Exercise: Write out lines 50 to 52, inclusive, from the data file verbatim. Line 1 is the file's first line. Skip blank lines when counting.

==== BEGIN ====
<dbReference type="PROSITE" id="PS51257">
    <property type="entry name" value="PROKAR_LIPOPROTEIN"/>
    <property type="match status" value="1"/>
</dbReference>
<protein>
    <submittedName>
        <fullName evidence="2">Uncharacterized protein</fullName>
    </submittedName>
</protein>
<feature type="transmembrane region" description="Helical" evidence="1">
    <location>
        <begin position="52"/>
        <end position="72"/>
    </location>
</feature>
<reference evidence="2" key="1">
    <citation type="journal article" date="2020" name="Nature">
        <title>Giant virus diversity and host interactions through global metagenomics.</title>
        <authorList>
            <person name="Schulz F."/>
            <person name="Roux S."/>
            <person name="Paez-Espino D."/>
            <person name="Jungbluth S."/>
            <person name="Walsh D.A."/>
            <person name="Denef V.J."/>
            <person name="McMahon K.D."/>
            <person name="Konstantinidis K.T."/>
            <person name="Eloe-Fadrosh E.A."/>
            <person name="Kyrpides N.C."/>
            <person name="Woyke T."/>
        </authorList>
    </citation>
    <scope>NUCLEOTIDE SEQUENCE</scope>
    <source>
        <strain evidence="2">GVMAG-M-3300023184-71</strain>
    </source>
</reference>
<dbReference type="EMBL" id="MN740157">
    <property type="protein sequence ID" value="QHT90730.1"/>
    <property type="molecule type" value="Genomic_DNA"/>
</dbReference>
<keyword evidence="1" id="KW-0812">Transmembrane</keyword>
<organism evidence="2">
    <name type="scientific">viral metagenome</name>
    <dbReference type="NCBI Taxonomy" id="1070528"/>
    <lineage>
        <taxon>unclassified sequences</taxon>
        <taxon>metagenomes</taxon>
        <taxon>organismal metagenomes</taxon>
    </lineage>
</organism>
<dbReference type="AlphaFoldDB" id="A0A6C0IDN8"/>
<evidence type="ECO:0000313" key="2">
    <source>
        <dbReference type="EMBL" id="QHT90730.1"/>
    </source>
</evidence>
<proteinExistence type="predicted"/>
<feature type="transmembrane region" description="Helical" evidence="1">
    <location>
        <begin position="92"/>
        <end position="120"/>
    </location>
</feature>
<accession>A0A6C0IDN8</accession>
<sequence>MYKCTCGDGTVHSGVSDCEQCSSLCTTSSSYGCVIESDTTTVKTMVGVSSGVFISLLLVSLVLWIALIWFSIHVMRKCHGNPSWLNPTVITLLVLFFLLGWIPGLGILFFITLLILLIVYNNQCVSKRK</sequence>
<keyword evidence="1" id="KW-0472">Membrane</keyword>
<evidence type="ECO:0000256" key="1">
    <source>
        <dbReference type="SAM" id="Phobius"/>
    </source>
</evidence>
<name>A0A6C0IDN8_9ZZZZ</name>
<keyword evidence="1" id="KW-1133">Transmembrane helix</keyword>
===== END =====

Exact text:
    </lineage>
</organism>
<dbReference type="AlphaFoldDB" id="A0A6C0IDN8"/>